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Carfentanil Outbreak — Florida, 2016–2017
  • Published Date:
    February 07 2020
  • Source:
    MMWR Morb Mortal Wkly Rep. 69(5):125-129
  • Language:
    English
Filetype[PDF-3.71 MB]


Details:
  • Alternative Title:
    MMWR Morb Mortal Wkly Rep
  • Description:
    Increased prevalence of illicitly manufactured fentanyl and fentanyl analogs has contributed substantially to overdose deaths in the United States (1-3). On October 26, 2015, CDC issued a Health Advisory regarding rapid increases in deaths involving fentanyl. This CDC Health Advisory has been updated twice to address increases in fentanyl and fentanyl analog overdoses and their co-occurrence with nonopioids (4). Deaths involving carfentanil, an analog reportedly 10,000 times more potent than morphine and 100 times more potent than fentanyl, were first reported in Florida, Michigan, and Ohio in 2016 and described in an August 2016 CDC Health Advisory (1,5). Carfentanil is used to rapidly immobilize large animals in veterinary medicine and has no U.S. approved therapeutic use in humans. Carfentanil's street price per dose is likely lower than that of heroin. During 2016 and 2017, an outbreak of carfentanil-involved fatal overdoses in Florida emerged, and the Medical Examiner jurisdiction serving Sarasota, Manatee, and DeSoto counties (the Sarasota area) was the outbreak epicenter. This report describes toxicology profiles, sociodemographic information, and geographic distributions of carfentanil-involved fatal overdoses (carfentanil deaths) in the Sarasota area compared with those in the rest of Florida (i.e., all Florida counties excluding Sarasota area) from January 2016 to December 2017. The Sarasota area accounted for 19.0% of 1,181 statewide carfentanil deaths that occurred during this time and experienced a peak in carfentanil deaths preceding the larger Florida outbreak. The report of a single carfentanil death from August to December 2017 (compared with 73 reported deaths during the same period in 2016) appeared to mark the end of the outbreak in the area. The threat of such rapid, intense fatal overdose outbreaks highlights the need for accelerated reporting, reliable data sharing systems, and novel proactive surveillance to support targeted prevention and response efforts by public health and safety organizations (6).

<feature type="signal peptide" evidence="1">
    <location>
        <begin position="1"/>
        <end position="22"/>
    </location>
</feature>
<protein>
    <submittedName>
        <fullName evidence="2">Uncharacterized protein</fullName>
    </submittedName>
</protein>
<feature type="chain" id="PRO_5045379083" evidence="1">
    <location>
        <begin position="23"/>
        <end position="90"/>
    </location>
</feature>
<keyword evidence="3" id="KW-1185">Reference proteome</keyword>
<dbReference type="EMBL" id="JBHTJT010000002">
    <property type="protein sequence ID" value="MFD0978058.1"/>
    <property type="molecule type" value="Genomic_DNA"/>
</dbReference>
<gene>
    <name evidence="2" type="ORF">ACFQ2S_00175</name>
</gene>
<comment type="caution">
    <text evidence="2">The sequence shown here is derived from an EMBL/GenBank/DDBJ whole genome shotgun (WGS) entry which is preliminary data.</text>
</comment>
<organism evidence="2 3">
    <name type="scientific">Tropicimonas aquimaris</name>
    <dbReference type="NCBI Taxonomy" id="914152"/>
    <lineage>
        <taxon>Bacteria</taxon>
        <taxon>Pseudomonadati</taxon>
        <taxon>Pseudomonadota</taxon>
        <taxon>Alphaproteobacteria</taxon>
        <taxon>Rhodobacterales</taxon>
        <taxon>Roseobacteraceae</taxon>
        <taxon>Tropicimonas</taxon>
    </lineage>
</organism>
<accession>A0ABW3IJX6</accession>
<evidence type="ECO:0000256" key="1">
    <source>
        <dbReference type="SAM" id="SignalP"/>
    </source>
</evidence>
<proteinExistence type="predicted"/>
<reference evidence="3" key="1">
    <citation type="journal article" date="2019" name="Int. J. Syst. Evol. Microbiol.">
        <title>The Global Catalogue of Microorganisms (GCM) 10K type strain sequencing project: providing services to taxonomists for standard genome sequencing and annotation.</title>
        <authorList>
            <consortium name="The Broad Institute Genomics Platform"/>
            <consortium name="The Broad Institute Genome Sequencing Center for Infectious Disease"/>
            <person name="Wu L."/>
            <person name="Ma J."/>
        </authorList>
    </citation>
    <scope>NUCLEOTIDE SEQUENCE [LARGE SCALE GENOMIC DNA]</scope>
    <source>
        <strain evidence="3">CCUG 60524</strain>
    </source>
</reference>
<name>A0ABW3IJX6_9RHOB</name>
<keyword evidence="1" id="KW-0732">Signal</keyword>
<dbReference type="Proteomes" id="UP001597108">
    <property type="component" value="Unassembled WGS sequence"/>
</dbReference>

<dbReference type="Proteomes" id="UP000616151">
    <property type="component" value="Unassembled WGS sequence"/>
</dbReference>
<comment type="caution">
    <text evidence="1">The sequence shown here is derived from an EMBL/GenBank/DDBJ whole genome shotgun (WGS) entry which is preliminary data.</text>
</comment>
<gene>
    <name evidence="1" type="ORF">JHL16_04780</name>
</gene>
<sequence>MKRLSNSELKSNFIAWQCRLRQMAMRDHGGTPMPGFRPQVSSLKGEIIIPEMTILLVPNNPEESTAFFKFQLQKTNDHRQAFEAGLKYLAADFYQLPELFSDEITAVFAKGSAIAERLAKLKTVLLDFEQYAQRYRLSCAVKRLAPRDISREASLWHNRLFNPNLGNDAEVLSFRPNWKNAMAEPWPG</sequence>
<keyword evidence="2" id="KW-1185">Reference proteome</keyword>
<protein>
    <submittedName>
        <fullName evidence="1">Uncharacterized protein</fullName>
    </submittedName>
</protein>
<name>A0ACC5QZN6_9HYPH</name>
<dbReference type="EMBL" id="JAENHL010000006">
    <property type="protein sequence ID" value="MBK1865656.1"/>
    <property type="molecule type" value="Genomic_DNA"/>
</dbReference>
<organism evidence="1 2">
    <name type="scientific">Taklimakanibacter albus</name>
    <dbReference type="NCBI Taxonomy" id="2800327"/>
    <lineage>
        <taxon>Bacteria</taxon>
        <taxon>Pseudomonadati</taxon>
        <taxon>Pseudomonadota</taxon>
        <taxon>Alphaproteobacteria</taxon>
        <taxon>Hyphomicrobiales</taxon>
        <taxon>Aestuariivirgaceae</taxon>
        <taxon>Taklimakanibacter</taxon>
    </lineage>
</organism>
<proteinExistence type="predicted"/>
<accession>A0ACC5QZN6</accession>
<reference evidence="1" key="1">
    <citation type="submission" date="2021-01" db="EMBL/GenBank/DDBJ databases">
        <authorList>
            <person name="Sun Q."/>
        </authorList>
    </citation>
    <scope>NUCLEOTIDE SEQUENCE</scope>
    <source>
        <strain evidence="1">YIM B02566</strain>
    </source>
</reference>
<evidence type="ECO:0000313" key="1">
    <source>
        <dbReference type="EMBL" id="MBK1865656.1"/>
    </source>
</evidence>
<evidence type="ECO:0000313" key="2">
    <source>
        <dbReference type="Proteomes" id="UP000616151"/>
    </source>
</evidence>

• Pubmed ID:
    32027630
  • Pubmed Central ID:
    PMC7004395
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